Schools of Thought in Behavioral Economics

20 January 2008 at 10:30 pm 1 comment

| Peter Klein |

Gary Lynne sent me John Tomer’s paper from the June 2007 Journal of Socio-Economics, “What is Behavioral Economics?” Tomer summarizes the various strands of behavioral economics and scores each according to “narrowness,” “rigidity,” “intolerance,” “mechanicalness,” “separateness,” and “individualism.” Coverage includes the Carnegie tradition, Katona’s Michigan school, modern experimental economics, Akerlof’s behavioral macro, and more. Tomer defines the field more broadly than I would — he includes evolutionary economics à la Nelson and Winter, for example — but the commentary is insightful.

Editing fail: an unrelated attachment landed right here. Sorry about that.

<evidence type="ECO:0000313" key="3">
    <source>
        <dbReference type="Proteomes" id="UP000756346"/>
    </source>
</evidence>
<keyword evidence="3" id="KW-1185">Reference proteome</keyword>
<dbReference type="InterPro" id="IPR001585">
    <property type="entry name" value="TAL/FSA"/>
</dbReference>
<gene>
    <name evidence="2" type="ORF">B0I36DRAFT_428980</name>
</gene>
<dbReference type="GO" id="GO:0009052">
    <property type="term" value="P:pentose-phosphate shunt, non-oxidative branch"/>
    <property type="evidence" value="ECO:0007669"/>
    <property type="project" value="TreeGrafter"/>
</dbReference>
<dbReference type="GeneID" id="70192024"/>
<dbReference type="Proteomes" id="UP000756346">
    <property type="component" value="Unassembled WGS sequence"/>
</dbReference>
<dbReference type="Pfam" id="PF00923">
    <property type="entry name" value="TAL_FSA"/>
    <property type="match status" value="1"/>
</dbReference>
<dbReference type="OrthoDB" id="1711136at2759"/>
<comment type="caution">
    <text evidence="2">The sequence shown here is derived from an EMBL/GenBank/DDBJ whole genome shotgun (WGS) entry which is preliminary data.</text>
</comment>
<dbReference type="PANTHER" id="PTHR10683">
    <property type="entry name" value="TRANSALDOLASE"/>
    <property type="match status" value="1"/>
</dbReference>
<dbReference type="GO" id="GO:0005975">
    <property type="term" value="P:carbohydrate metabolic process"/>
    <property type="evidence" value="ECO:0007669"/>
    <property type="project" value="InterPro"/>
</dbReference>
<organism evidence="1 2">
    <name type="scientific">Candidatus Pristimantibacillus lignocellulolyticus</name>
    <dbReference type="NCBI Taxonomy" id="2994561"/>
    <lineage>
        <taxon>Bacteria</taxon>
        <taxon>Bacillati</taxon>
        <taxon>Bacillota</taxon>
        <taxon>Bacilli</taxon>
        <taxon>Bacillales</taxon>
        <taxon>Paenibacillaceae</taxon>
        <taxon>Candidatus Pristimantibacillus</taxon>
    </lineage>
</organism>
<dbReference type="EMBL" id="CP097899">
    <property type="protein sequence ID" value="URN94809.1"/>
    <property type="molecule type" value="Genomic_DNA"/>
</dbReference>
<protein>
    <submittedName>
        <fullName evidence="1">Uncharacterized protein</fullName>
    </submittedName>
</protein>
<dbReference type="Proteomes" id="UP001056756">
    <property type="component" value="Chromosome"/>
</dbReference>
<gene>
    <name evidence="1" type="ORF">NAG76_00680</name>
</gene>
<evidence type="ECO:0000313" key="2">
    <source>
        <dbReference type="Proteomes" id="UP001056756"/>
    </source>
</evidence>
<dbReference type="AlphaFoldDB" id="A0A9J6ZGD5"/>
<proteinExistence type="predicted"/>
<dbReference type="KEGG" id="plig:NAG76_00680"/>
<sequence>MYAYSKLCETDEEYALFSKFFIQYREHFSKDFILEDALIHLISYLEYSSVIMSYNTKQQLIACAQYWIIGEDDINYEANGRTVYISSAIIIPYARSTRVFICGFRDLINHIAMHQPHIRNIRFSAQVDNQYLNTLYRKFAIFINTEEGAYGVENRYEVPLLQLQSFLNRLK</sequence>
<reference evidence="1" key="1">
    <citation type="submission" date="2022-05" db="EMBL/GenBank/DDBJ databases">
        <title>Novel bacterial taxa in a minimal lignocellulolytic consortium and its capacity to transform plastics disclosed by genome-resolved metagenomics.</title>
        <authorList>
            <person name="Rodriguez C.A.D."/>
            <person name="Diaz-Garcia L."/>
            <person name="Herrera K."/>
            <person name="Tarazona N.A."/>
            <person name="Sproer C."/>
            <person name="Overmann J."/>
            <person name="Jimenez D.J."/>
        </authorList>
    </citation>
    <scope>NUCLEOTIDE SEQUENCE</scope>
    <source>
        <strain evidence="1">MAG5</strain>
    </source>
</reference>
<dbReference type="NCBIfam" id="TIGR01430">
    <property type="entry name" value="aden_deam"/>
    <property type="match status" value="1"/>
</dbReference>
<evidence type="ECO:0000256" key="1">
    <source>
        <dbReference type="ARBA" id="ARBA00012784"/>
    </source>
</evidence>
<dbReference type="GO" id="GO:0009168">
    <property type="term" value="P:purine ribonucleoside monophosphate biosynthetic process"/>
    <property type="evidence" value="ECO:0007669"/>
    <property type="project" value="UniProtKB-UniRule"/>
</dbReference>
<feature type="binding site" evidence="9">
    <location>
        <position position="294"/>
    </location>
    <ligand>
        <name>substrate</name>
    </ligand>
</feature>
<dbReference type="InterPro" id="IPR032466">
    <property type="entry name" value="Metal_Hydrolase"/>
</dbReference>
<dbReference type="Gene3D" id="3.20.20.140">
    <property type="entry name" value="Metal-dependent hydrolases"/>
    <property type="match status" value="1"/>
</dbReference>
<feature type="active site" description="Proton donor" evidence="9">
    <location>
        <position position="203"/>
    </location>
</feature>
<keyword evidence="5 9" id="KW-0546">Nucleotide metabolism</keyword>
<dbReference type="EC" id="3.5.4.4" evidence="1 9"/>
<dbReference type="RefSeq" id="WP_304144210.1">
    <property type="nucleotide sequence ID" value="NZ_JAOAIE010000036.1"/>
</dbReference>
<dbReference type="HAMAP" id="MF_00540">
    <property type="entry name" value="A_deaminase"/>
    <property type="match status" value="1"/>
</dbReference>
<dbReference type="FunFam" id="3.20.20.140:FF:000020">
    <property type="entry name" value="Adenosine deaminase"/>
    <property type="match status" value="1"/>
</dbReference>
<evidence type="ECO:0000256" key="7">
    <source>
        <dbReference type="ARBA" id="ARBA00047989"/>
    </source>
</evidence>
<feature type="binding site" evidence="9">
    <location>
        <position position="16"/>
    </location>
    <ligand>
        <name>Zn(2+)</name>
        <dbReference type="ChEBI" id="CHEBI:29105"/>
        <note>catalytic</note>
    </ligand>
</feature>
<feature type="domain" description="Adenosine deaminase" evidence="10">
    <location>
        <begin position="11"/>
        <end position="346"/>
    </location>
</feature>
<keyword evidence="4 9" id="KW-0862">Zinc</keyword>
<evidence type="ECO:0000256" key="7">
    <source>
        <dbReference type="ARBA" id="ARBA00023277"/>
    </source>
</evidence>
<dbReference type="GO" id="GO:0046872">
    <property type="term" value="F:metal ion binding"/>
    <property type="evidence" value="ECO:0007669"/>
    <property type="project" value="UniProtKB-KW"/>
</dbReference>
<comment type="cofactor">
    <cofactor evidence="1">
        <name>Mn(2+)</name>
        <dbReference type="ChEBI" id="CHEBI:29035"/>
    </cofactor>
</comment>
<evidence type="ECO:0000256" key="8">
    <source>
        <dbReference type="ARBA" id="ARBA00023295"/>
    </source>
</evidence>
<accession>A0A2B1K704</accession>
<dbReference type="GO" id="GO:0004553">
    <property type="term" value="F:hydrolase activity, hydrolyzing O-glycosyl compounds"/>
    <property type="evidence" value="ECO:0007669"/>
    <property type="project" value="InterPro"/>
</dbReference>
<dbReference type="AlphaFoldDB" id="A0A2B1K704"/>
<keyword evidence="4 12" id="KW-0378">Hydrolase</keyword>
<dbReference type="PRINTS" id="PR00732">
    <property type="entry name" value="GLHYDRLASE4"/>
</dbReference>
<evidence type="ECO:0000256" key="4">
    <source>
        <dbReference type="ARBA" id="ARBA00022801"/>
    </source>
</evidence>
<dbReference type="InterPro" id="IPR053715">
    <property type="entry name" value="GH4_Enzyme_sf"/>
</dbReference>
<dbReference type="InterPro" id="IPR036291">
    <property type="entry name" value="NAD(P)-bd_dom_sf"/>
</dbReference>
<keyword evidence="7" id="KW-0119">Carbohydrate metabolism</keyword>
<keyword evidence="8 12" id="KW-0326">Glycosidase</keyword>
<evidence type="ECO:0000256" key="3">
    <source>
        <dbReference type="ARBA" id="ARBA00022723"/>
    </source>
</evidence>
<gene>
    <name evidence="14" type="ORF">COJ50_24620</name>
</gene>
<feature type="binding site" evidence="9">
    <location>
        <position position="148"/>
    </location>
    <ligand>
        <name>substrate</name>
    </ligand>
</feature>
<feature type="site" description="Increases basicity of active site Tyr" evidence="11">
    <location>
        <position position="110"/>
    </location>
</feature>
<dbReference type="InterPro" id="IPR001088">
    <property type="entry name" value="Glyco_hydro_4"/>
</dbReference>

Entry filed under: - Klein -, Institutions, Methods/Methodology/Theory of Science. Tags: .

Thank You, David! ECHO

1 Comment Add your own

  • 1. Joe Mahoney  |  20 January 2008 at 10:56 pm

    The Carnegie School Behavioral Economics led by Richard Cyert, Jim March and Herbert Simon influenced to varying degrees:

    Penrose’s (1959) resource-based approach
    Williamson’s (1975) Transaction Costs Economics; and
    Nelson and Winter’s (1982) Evolutionary Economics

    Clearly, the theory was neither narrow nor rigid !

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